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Re: notes on 320 CSS Pixels to inches

From: John Foliot <john.foliot@deque.com>
Date: Thu, 18 Jan 2018 14:32:13 -0500
Message-ID: <CAKdCpxx4aRgFRQrkSgdjtcd6Wc7UZXWb3nGbRJsrMxHh1Vo_jg@mail.gmail.com>
To: "Hakkinen, Mark T" <mhakkinen@ets.org>
Cc: "Patrick H. Lauke" <redux@splintered.co.uk>, "w3c-wai-gl@w3.org" <w3c-wai-gl@w3.org>
Hi Mark,

Interesting thought experiment, but I think it's also worth noting that
currently the mobile device vendors (key players in this) have all also
come forward suggesting a measurement of between 40 and 48 px square, based
upon the same basic understandings/research that "finger touch points" are
roughly 10-12 mm square. I think it is reasonable to presume that they will
continue to continue to do so, and equally support those measurements based
upon shared understanding of the finger touchpoint size.

In other words, we arrived at the number based upon what the vendors are
already "suggesting" - we're now just mandating what has already been a
Best Practice from these vendors.


On Thu, Jan 18, 2018 at 2:09 PM, Hakkinen, Mark T <mhakkinen@ets.org> wrote:

> ´╗┐On 1/18/18, 1:24 PM, "Patrick H. Lauke" <redux@splintered.co.uk> wrote:
> ...
>     This happens regardless of the size of the monitor. Meaning that there
>     is zero guarantee that "10mm" defined in CSS will actually result in
>     10mm as measured on the actual physical screen.
> I should have been clearer, I am not suggesting in any way that authors
> define size using the problematic CSS physical lengths. My question for
> this SC is: will 44 CSS Pixels result in meeting what research tells us
> should be a 10 mm (or 9 or 12) minimum physical size on any device from
> which the user is trying to select a target with their finger tip?  I
> assume the answer is no. Larger is always better, we know that. Smaller on
> the other hand?
>     Author have zero control over achieving an SC that mandates a physical
>     (as measured in real world on the screen) size. And funnily enough,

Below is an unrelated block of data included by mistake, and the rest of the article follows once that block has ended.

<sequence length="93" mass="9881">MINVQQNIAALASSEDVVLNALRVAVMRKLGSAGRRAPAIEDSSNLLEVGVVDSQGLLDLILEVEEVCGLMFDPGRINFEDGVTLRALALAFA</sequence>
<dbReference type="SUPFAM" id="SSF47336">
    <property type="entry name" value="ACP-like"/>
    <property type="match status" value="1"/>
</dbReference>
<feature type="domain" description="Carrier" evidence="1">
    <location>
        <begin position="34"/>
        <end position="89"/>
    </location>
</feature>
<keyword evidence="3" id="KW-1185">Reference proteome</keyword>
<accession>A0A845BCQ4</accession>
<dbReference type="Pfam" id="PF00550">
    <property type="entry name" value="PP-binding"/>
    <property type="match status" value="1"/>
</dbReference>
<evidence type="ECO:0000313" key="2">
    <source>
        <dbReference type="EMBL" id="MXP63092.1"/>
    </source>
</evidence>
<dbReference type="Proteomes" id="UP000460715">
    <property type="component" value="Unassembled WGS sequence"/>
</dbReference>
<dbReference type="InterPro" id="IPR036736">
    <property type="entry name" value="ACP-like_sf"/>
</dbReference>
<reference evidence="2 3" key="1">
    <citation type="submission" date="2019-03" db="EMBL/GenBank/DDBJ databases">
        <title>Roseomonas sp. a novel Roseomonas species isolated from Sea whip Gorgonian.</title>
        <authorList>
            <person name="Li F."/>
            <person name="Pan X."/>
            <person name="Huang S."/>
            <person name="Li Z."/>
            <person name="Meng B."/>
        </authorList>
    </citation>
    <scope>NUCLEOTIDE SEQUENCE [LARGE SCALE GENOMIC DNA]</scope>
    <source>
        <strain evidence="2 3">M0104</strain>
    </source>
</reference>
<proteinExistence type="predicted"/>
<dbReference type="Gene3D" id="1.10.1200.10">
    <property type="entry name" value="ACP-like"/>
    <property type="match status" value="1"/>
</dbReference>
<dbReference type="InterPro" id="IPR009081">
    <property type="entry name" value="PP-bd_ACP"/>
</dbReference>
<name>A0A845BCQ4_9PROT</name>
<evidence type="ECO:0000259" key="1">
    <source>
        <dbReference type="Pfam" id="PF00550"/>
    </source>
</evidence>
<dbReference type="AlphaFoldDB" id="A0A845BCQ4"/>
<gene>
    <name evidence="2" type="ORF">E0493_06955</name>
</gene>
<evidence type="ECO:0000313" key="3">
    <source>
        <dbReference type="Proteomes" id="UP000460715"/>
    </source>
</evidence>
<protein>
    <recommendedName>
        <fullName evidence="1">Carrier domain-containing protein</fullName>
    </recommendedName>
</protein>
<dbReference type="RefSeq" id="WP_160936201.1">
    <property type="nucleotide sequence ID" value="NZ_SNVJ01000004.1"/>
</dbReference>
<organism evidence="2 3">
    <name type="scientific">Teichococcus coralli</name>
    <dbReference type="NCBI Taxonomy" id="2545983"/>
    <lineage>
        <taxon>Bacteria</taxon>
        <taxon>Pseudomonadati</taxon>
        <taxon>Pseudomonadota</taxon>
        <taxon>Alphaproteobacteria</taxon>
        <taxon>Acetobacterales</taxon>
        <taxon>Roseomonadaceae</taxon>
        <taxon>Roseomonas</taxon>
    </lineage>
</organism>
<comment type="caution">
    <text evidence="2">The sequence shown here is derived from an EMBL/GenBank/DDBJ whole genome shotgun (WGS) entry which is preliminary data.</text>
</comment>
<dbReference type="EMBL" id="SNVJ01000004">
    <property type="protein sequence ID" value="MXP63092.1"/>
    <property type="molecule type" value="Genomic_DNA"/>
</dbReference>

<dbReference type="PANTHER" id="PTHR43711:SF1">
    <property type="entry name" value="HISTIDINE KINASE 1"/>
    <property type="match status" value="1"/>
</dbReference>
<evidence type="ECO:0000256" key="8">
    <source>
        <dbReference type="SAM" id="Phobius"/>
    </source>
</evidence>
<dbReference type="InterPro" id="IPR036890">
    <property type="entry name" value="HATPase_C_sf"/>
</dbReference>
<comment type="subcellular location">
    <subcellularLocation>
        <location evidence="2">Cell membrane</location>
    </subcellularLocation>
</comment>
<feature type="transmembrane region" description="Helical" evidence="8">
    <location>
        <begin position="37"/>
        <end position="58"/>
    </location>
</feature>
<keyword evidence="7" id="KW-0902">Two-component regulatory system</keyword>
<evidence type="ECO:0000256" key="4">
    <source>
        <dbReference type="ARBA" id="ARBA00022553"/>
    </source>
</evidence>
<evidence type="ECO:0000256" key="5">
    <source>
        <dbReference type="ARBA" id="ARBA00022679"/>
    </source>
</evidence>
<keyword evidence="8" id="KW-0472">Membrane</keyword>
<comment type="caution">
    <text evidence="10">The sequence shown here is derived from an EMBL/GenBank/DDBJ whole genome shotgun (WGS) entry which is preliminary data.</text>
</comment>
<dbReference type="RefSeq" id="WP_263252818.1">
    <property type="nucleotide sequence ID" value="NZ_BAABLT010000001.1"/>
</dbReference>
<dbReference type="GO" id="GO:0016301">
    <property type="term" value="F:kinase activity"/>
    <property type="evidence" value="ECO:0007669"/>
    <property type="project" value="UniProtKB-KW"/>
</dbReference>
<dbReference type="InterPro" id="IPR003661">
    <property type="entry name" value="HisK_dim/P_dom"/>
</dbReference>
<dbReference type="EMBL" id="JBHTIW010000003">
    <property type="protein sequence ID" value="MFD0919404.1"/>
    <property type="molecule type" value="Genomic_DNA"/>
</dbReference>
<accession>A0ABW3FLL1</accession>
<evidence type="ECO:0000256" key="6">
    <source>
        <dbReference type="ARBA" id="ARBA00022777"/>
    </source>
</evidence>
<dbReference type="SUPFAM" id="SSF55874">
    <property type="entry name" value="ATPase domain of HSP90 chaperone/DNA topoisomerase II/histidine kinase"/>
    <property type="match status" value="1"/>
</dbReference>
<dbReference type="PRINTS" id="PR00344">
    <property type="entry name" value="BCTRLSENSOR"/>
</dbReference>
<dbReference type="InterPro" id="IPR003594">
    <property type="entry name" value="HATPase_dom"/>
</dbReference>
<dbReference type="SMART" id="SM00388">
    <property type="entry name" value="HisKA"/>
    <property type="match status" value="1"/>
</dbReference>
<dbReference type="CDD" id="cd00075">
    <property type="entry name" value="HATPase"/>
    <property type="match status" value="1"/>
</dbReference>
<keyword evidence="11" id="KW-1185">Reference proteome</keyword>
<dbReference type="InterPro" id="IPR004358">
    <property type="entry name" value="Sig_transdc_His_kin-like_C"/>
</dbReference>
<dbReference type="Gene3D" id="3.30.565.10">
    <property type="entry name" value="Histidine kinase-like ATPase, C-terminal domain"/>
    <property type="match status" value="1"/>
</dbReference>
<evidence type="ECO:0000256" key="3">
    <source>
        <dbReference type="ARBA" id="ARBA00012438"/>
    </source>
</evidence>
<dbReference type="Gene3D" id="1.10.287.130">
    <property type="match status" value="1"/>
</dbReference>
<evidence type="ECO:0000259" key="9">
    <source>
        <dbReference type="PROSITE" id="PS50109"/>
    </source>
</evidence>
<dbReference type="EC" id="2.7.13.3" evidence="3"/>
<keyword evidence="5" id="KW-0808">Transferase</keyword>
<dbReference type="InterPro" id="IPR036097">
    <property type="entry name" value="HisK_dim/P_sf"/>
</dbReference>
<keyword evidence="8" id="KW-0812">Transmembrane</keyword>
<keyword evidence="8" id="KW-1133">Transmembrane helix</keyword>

>     auditors, when testing if content passes or fails, will also not have
>     any guarantee that their test is accurate, as they will get different
>     results depending on which particular device, mobile phone, etc they
>     test on.
> So, what's the point of this SC?  Aren't we, for the user's sake,
> effectively mandating a minimum physical size? If you are trying to support
> the physical (real) dimensions of what is known from research to be an
> acceptable minimum target size but the SC requirement can't guarantee that
> it will actually produce a minimum usable target size for a user who
> requires it on their device (the audience we are serving through WCAG),
> then this SC is pointless.
>     WCAG already made this fundamental mistake (of basing something on
>     real-world measurements, since they borrowed it from the print world)
>     when defining "large scale text" for contrast. Please, let's not make
>     this same mistake again...
> Agree. Let's not make this mistake.  The only alternative I can think of
> is (quickly):  All touch targets must have role, state, and name specified
> so that assistive technologies (or user agent features) can provide
> alternative selection methods (for example, enlarge target areas).
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John Foliot
Principal Accessibility Strategist
Deque Systems Inc.

Advancing the mission of digital accessibility and inclusion
Received on Thursday, 18 January 2018 19:32:45 UTC

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